Saturday October 15th, Providence students went on an Avodah to visit two Islamic mosques in Los Angeles, CA. The purpose was to learn more about the religion of Islam as well as the presence of Islam in Southern California.
Students visited the Islamic Center of Southern California and the King Fahad Mosque. The Islamic Center is an independent organization that is enthusiastic not just about providing a place of worship for other Muslims, but also for engaging the community. Every Saturday, the Center organizes a food bank to provide for those in need. The Center has also established the New Horizon School System in Pasadena which is available for all children. The school is yet another way the Center seeks to embrace the community. Its purpose is to build a “grassroots American Muslim Community” starting with the children’s education so that the future generation is capable of building “a prosperous and just society” (islamctr.org).
The Islamic Center is considered to be liberal and progressive by the surrounding Muslim communities. The Center does not practice gender segregation which makes it one of the major gender-inclusive mosques in the United States. Women participate on the Board of Directors and are encouraged to participate in all other areas of mosque life (The Mosque in Morgantown).
The King Fahad Mosque was the second stop. The mosque was donated as a gift to the Muslim community of Southern California by Prince Abdulaziz Bin Fahad of Saudi Arabia in 1993 (King Fahad Mosque). At this location, students observed the afternoon call to prayer. This mosque was more conservative than the Islamic Center, so the female students wore scarves to cover their heads. Different rooms were also available so that men and women could pray separately.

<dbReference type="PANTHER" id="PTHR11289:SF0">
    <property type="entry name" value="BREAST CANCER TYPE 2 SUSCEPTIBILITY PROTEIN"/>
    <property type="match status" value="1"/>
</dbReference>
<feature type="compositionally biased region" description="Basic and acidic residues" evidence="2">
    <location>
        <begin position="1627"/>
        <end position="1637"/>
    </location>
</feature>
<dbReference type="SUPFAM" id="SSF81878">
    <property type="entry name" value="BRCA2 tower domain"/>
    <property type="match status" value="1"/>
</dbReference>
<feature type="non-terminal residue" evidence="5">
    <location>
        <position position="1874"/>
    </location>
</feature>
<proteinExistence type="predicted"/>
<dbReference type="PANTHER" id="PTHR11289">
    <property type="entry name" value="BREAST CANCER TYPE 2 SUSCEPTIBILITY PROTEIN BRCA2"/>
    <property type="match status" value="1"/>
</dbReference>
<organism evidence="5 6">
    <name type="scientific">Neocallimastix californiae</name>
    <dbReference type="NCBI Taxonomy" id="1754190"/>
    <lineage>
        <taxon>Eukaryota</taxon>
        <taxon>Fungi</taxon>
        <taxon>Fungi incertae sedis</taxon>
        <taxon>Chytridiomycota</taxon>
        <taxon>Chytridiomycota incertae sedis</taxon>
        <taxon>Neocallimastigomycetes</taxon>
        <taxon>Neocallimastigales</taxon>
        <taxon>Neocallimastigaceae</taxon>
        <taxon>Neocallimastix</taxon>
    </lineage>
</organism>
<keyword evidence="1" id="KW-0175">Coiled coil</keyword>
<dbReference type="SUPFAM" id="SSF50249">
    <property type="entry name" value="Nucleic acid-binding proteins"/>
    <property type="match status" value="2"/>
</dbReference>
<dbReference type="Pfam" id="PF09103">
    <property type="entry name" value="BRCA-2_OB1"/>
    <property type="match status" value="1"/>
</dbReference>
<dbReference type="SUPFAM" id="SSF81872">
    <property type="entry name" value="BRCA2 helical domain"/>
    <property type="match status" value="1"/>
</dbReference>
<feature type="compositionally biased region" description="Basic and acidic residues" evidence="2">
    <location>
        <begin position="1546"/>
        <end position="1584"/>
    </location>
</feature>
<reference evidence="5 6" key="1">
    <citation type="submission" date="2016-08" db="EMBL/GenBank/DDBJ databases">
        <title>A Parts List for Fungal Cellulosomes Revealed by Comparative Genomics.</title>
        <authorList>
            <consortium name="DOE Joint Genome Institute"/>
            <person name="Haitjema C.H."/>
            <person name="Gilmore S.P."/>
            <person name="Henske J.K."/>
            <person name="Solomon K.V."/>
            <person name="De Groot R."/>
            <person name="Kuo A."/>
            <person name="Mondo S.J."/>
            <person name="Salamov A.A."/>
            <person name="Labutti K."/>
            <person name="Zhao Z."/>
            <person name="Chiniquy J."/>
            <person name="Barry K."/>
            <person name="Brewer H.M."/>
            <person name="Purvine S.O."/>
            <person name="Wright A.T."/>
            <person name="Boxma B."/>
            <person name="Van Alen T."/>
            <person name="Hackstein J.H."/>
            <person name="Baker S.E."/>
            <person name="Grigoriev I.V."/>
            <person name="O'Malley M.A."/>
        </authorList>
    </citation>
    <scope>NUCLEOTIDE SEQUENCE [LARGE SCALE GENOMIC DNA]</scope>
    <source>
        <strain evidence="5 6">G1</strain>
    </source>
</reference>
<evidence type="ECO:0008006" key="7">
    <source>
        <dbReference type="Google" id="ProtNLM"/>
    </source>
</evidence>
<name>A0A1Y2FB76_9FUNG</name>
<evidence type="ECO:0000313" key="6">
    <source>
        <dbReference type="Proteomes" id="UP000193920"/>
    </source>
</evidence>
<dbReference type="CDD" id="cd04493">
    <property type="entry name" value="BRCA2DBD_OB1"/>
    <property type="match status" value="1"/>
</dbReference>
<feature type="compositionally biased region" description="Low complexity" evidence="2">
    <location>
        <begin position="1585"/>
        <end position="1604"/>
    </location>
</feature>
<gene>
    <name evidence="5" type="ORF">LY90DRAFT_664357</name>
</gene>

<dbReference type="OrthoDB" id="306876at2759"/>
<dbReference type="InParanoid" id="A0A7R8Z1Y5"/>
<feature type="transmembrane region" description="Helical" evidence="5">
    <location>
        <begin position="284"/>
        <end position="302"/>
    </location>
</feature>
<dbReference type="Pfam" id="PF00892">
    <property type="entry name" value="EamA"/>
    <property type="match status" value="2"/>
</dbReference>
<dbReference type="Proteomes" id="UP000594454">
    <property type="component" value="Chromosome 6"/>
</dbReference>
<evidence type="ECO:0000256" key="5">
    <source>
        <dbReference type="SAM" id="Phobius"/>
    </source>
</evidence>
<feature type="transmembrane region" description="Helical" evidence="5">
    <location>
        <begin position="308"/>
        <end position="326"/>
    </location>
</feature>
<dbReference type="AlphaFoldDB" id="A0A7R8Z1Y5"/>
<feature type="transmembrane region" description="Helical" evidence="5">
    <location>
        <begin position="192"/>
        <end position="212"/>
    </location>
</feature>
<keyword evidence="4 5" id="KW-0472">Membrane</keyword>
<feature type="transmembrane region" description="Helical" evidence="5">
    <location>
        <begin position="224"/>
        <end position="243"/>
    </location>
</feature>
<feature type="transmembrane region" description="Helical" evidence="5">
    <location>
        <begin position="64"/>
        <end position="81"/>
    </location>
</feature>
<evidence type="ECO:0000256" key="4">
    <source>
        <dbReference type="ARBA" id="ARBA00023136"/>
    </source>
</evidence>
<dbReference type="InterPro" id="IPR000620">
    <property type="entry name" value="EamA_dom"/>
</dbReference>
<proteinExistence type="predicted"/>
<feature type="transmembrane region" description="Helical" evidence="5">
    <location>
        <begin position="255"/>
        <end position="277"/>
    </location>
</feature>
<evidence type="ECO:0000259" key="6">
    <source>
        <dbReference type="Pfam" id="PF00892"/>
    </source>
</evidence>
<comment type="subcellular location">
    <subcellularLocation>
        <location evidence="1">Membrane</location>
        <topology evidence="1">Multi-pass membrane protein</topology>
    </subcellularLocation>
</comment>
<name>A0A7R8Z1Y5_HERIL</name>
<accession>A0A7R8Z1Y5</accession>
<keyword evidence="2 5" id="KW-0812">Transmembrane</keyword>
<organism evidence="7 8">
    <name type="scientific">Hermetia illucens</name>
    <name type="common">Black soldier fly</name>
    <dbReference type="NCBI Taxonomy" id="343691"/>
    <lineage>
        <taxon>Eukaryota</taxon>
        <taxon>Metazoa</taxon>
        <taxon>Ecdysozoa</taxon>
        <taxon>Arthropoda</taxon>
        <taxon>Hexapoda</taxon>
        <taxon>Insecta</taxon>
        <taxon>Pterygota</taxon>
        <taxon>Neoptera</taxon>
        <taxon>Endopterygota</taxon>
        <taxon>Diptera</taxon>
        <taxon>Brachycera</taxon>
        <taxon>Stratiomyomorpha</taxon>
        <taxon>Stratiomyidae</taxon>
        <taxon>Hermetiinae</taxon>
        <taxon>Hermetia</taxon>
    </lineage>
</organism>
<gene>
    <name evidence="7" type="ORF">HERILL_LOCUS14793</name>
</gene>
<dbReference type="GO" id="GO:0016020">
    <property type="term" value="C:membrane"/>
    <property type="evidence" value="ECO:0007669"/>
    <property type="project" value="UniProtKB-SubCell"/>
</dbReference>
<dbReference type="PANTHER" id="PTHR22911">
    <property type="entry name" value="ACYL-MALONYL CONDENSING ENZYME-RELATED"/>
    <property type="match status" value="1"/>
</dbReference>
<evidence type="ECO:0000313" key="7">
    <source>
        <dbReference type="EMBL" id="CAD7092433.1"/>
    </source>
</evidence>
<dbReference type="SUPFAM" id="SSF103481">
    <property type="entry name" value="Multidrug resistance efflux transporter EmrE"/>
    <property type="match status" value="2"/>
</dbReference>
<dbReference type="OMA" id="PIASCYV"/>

Despite the varying degrees of progressivism and conservatism between these two mosques, the ultimate goal they both strive for is an American Muslim identity. They are eager to present the Islamic faith and demonstrate patriotism, especially after the events of September 11.
This Avodah certainly appeared to be an eye-opening experience for many of the Providence students. Chas Nagel, a junior, said that he was surprised at how relative the Muslims were since the Qur’an, the holy scriptures of Islam, has so many laws on different things. Emily De Boer, a sophomore, explained that she liked being able to ask Islamic people about their faith. It gave her a different perspective of Islam to see the individuals behind a religion she had only vaguely understood. This Avodah excursion provided the students of Providence Christian College a glimpse of Islam in America.
Amanullah, Shahed. “Pushing the Envelope Without Breaking It.” The Mosque In Morgantown. Web. 20 October 2011.
Islamic Center Of Southern California. The Islamic Center of Southern California, 2009. Web. 20 October 2011.
The King Fahad Mosque. The King Fahad Mosque, 2011. Web. 20 October 2011.